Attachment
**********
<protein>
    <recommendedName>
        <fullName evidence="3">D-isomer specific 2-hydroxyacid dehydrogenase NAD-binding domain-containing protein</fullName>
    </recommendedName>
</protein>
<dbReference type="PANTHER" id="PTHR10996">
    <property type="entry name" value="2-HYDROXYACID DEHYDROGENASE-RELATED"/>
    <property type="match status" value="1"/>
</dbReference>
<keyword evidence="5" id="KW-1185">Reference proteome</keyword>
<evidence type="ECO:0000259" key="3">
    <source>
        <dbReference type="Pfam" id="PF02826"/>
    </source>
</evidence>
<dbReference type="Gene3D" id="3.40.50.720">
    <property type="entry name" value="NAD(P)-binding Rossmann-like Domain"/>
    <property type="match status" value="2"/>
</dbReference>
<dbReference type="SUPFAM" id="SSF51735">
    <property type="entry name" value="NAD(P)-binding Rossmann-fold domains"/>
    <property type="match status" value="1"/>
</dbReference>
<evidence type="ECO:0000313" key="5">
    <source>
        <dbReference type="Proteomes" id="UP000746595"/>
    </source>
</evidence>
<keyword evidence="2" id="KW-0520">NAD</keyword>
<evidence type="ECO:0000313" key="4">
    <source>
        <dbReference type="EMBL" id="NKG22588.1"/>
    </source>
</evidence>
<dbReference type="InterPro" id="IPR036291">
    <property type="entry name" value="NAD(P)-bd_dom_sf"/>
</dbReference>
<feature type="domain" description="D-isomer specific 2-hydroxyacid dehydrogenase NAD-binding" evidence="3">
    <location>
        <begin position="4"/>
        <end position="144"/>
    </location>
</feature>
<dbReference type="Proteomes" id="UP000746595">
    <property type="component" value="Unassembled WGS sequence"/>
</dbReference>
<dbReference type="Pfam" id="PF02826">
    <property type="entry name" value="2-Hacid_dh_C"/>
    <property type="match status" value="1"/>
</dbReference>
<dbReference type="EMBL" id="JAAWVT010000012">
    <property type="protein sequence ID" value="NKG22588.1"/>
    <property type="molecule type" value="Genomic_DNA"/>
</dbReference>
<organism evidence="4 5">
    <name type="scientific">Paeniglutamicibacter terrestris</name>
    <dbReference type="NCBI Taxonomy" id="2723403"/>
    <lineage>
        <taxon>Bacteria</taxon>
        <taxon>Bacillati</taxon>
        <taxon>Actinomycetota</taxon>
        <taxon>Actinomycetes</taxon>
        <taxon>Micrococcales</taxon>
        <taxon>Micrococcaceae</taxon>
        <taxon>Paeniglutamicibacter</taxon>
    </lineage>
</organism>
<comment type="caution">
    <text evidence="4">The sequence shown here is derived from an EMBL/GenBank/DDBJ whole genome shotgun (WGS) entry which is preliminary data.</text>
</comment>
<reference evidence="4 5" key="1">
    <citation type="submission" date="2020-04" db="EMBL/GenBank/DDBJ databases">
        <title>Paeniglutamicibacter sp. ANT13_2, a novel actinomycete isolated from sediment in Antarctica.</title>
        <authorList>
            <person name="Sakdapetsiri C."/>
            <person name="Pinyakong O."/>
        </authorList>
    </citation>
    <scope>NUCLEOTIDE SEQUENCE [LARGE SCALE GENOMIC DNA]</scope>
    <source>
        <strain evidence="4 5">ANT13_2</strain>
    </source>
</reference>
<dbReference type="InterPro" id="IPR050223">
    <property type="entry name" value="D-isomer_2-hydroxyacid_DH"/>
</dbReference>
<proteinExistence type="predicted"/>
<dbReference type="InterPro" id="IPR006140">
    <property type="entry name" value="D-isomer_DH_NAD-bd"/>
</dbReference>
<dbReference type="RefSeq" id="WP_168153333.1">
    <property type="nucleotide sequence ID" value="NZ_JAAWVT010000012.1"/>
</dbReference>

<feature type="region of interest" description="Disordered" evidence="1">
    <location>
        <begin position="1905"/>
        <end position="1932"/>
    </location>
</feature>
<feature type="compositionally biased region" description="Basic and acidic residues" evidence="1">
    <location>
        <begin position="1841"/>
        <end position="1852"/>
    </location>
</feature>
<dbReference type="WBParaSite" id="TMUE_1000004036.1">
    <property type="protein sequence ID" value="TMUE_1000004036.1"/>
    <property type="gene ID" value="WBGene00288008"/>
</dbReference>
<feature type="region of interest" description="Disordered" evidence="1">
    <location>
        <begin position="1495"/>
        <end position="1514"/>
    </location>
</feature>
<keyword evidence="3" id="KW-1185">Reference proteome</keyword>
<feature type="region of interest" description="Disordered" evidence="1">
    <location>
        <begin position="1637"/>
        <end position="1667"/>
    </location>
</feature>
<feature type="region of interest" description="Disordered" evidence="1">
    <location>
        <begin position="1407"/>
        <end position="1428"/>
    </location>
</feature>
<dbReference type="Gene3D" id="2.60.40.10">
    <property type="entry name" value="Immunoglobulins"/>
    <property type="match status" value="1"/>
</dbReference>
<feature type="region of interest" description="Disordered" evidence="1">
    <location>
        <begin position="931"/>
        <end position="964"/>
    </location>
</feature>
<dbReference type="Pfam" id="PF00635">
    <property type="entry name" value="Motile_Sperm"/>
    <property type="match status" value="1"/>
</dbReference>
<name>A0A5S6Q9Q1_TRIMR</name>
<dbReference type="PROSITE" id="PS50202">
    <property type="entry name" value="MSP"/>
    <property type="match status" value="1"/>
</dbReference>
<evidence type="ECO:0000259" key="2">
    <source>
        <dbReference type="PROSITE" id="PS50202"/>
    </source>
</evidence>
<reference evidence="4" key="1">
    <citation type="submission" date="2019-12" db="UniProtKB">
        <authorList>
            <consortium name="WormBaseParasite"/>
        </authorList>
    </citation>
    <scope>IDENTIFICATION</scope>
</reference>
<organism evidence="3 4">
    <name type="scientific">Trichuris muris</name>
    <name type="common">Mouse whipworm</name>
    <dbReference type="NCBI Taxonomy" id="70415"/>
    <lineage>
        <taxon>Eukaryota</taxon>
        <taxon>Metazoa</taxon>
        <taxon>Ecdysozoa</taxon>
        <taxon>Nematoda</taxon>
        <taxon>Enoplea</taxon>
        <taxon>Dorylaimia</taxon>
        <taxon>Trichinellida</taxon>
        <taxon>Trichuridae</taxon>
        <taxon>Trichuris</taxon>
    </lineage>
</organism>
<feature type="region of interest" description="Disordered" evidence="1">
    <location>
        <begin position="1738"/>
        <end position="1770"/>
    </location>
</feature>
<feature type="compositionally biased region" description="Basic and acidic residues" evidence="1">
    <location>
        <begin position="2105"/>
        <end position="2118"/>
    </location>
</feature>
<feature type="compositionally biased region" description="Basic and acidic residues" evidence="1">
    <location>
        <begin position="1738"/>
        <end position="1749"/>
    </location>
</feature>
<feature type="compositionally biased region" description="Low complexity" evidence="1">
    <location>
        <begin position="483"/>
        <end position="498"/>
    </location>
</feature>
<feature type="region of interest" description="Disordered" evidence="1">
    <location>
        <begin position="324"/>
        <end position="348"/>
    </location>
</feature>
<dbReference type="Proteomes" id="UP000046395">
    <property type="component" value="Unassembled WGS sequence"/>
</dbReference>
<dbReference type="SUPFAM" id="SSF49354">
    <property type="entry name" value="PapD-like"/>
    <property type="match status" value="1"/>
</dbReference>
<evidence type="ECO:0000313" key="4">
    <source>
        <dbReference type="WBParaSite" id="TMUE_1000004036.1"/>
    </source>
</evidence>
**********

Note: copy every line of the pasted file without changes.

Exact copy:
<protein>
    <recommendedName>
        <fullName evidence="3">D-isomer specific 2-hydroxyacid dehydrogenase NAD-binding domain-containing protein</fullName>
    </recommendedName>
</protein>
<dbReference type="PANTHER" id="PTHR10996">
    <property type="entry name" value="2-HYDROXYACID DEHYDROGENASE-RELATED"/>
    <property type="match status" value="1"/>
</dbReference>
<keyword evidence="5" id="KW-1185">Reference proteome</keyword>
<evidence type="ECO:0000259" key="3">
    <source>
        <dbReference type="Pfam" id="PF02826"/>
    </source>
</evidence>
<dbReference type="Gene3D" id="3.40.50.720">
    <property type="entry name" value="NAD(P)-binding Rossmann-like Domain"/>
    <property type="match status" value="2"/>
</dbReference>
<dbReference type="SUPFAM" id="SSF51735">
    <property type="entry name" value="NAD(P)-binding Rossmann-fold domains"/>
    <property type="match status" value="1"/>
</dbReference>
<evidence type="ECO:0000313" key="5">
    <source>
        <dbReference type="Proteomes" id="UP000746595"/>
    </source>
</evidence>
<keyword evidence="2" id="KW-0520">NAD</keyword>
<evidence type="ECO:0000313" key="4">
    <source>
        <dbReference type="EMBL" id="NKG22588.1"/>
    </source>
</evidence>
<dbReference type="InterPro" id="IPR036291">
    <property type="entry name" value="NAD(P)-bd_dom_sf"/>
</dbReference>
<feature type="domain" description="D-isomer specific 2-hydroxyacid dehydrogenase NAD-binding" evidence="3">
    <location>
        <begin position="4"/>
        <end position="144"/>
    </location>
</feature>
<dbReference type="Proteomes" id="UP000746595">
    <property type="component" value="Unassembled WGS sequence"/>
</dbReference>
<dbReference type="Pfam" id="PF02826">
    <property type="entry name" value="2-Hacid_dh_C"/>
    <property type="match status" value="1"/>
</dbReference>
<dbReference type="EMBL" id="JAAWVT010000012">
    <property type="protein sequence ID" value="NKG22588.1"/>
    <property type="molecule type" value="Genomic_DNA"/>
</dbReference>
<organism evidence="4 5">
    <name type="scientific">Paeniglutamicibacter terrestris</name>
    <dbReference type="NCBI Taxonomy" id="2723403"/>
    <lineage>
        <taxon>Bacteria</taxon>
        <taxon>Bacillati</taxon>
        <taxon>Actinomycetota</taxon>
        <taxon>Actinomycetes</taxon>
        <taxon>Micrococcales</taxon>
        <taxon>Micrococcaceae</taxon>
        <taxon>Paeniglutamicibacter</taxon>
    </lineage>
</organism>
<comment type="caution">
    <text evidence="4">The sequence shown here is derived from an EMBL/GenBank/DDBJ whole genome shotgun (WGS) entry which is preliminary data.</text>
</comment>
<reference evidence="4 5" key="1">
    <citation type="submission" date="2020-04" db="EMBL/GenBank/DDBJ databases">
        <title>Paeniglutamicibacter sp. ANT13_2, a novel actinomycete isolated from sediment in Antarctica.</title>
        <authorList>
            <person name="Sakdapetsiri C."/>
            <person name="Pinyakong O."/>
        </authorList>
    </citation>
    <scope>NUCLEOTIDE SEQUENCE [LARGE SCALE GENOMIC DNA]</scope>
    <source>
        <strain evidence="4 5">ANT13_2</strain>
    </source>
</reference>
<dbReference type="InterPro" id="IPR050223">
    <property type="entry name" value="D-isomer_2-hydroxyacid_DH"/>
</dbReference>
<proteinExistence type="predicted"/>
<dbReference type="InterPro" id="IPR006140">
    <property type="entry name" value="D-isomer_DH_NAD-bd"/>
</dbReference>
<dbReference type="RefSeq" id="WP_168153333.1">
    <property type="nucleotide sequence ID" value="NZ_JAAWVT010000012.1"/>
</dbReference>

<feature type="region of interest" description="Disordered" evidence="1">
    <location>
        <begin position="1905"/>
        <end position="1932"/>
    </location>
</feature>
<feature type="compositionally biased region" description="Basic and acidic residues" evidence="1">
    <location>
        <begin position="1841"/>
        <end position="1852"/>
    </location>
</feature>
<dbReference type="WBParaSite" id="TMUE_1000004036.1">
    <property type="protein sequence ID" value="TMUE_1000004036.1"/>
    <property type="gene ID" value="WBGene00288008"/>
</dbReference>
<feature type="region of interest" description="Disordered" evidence="1">
    <location>
        <begin position="1495"/>
        <end position="1514"/>
    </location>
</feature>
<keyword evidence="3" id="KW-1185">Reference proteome</keyword>
<feature type="region of interest" description="Disordered" evidence="1">
    <location>
        <begin position="1637"/>
        <end position="1667"/>
    </location>
</feature>
<feature type="region of interest" description="Disordered" evidence="1">
    <location>
        <begin position="1407"/>
        <end position="1428"/>
    </location>
</feature>
<dbReference type="Gene3D" id="2.60.40.10">
    <property type="entry name" value="Immunoglobulins"/>
    <property type="match status" value="1"/>
</dbReference>
<feature type="region of interest" description="Disordered" evidence="1">
    <location>
        <begin position="931"/>
        <end position="964"/>
    </location>
</feature>
<dbReference type="Pfam" id="PF00635">
    <property type="entry name" value="Motile_Sperm"/>
    <property type="match status" value="1"/>
</dbReference>
<name>A0A5S6Q9Q1_TRIMR</name>
<dbReference type="PROSITE" id="PS50202">
    <property type="entry name" value="MSP"/>
    <property type="match status" value="1"/>
</dbReference>
<evidence type="ECO:0000259" key="2">
    <source>
        <dbReference type="PROSITE" id="PS50202"/>
    </source>
</evidence>
<reference evidence="4" key="1">
    <citation type="submission" date="2019-12" db="UniProtKB">
        <authorList>
            <consortium name="WormBaseParasite"/>
        </authorList>
    </citation>
    <scope>IDENTIFICATION</scope>
</reference>
<organism evidence="3 4">
    <name type="scientific">Trichuris muris</name>
    <name type="common">Mouse whipworm</name>
    <dbReference type="NCBI Taxonomy" id="70415"/>
    <lineage>
        <taxon>Eukaryota</taxon>
        <taxon>Metazoa</taxon>
        <taxon>Ecdysozoa</taxon>
        <taxon>Nematoda</taxon>
        <taxon>Enoplea</taxon>
        <taxon>Dorylaimia</taxon>
        <taxon>Trichinellida</taxon>
        <taxon>Trichuridae</taxon>
        <taxon>Trichuris</taxon>
    </lineage>
</organism>
<feature type="region of interest" description="Disordered" evidence="1">
    <location>
        <begin position="1738"/>
        <end position="1770"/>
    </location>
</feature>
<feature type="compositionally biased region" description="Basic and acidic residues" evidence="1">
    <location>
        <begin position="2105"/>
        <end position="2118"/>
    </location>
</feature>
<feature type="compositionally biased region" description="Basic and acidic residues" evidence="1">
    <location>
        <begin position="1738"/>
        <end position="1749"/>
    </location>
</feature>
<feature type="compositionally biased region" description="Low complexity" evidence="1">
    <location>
        <begin position="483"/>
        <end position="498"/>
    </location>
</feature>
<feature type="region of interest" description="Disordered" evidence="1">
    <location>
        <begin position="324"/>
        <end position="348"/>
    </location>
</feature>
<dbReference type="Proteomes" id="UP000046395">
    <property type="component" value="Unassembled WGS sequence"/>
</dbReference>
<dbReference type="SUPFAM" id="SSF49354">
    <property type="entry name" value="PapD-like"/>
    <property type="match status" value="1"/>
</dbReference>
<evidence type="ECO:0000313" key="4">
    <source>
        <dbReference type="WBParaSite" id="TMUE_1000004036.1"/>
    </source>
</evidence>